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House of Tudor 

Proto-punk European street music and neo-cabaret, Hasidic reinterpretations of Ice-T, and a shot at Paradise

Wednesday, May 7 2003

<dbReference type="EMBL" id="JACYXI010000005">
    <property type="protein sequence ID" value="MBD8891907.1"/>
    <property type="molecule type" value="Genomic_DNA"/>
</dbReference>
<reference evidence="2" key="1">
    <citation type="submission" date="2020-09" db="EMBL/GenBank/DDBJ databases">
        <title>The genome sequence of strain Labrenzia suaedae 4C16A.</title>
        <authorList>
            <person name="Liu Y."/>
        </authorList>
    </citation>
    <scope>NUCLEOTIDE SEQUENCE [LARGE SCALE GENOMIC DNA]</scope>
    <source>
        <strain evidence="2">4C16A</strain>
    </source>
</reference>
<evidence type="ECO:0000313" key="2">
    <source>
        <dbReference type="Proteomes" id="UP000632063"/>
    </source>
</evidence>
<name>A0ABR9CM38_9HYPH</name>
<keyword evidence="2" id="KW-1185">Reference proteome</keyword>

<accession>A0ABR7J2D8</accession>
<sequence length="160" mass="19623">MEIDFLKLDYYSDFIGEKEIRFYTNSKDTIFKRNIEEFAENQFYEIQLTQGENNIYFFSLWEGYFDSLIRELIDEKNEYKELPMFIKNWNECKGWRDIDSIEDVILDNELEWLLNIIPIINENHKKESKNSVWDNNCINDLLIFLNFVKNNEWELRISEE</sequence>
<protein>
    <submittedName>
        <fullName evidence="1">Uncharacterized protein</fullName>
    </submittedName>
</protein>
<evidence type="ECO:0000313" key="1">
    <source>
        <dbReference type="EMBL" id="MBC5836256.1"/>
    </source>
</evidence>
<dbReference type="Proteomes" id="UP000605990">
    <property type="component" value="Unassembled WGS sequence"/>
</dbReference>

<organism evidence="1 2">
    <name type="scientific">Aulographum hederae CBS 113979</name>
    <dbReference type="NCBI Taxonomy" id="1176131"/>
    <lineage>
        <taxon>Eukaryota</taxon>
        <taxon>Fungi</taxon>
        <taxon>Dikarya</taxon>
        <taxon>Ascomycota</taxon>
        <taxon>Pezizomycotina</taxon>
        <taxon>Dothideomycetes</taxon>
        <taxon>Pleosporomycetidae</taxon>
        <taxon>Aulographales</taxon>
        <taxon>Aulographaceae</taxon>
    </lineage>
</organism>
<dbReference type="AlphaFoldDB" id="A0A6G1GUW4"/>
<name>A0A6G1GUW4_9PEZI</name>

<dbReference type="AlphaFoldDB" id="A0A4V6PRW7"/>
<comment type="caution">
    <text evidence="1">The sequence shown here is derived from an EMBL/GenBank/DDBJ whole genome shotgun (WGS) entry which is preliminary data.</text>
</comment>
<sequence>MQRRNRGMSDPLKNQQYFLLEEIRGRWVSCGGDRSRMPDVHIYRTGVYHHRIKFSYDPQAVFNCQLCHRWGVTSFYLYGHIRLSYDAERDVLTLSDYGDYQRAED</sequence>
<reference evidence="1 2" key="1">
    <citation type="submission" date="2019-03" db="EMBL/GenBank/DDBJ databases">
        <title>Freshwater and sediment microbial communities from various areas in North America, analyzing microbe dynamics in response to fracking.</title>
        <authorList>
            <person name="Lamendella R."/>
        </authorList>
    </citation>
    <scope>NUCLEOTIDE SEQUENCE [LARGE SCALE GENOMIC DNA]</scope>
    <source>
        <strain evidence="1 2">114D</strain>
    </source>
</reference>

A ramshackle madman with the soul of a bard, the wit of a surrealist, and the skill of a Gypsy, Jason Webley embodies that which is most alluring, absurd, and aurally splendid within the current tide of proto-punk European street music and neo-cabaret. Armed with a fiendish grin and a piano-keyed kanootch, the Seattle-based accordion player leaps from open bar to open arms, from carnival barker to ill-fated dreamer in less time than it takes for a barman to pour a shot of rye. Webley howls at the rafters with the courage and conviction of a long-gone sailor, and seduces the candlelight with melodies as delicate as a gossamer balloon; he pumps the bellows like a Romanian wedding singer and feathers the keys like a desert drifter. But no matter which of Webley's glistening cheeks you are offered to kiss, your participation in the society of spectacle is nearly certain. Whether it's Webley's dreamlike parlance that inspires you, or his extensive lexicon of strange vegetables and sad stories, or his peculiar faculty for inducing mass intoxication -- with or without alcohol -- or just the beautiful abandon of his music, you'll eventually find yourself spinning in circles, falling down in public, wiggling your fingers in foreign pits, lamenting avocados, pondering roots in salads and sex, jumping up and down, and dancing with all your enemies until they become something else again. My suggestion: Bring a fan, a friend, and a handkerchief. Jason Webley performs on Wednesday, May 7, at 21 Grand in Oakland with Accordion Plague (a horde of punks with button boxes) and the New Bobby Sextet (six turntables, one man, and a bunch of records by guys named Bobby) opening at 8 p.m. Tickets are $5-10; call (510) 444-7263. Webley also performs on Thursday, May 8, at Mission Records with Accordion Plague and the Tanglers at 4 p.m. Tickets are $5; call 285-1550. Later that night he appears at the Odeon at 10 p.m. with Go Van Gogh opening at 7:30 p.m., Chris Karney presenting "dinner theater" at 8:30 p.m., and Mark Growden performing at 11 p.m. Ticket price is negotiable depending on your timing; call 550-6994. And finally, Webley plays Saturday, May 10, supporting Against Me, Pansy Division, and Fifth Hour Hero at 924 Gilman's "Punk Prom" in Berkeley, with Panty Raid opening at 8 p.m. Tickets are $5 ($4 with fancy duds); call (510) 525-9926.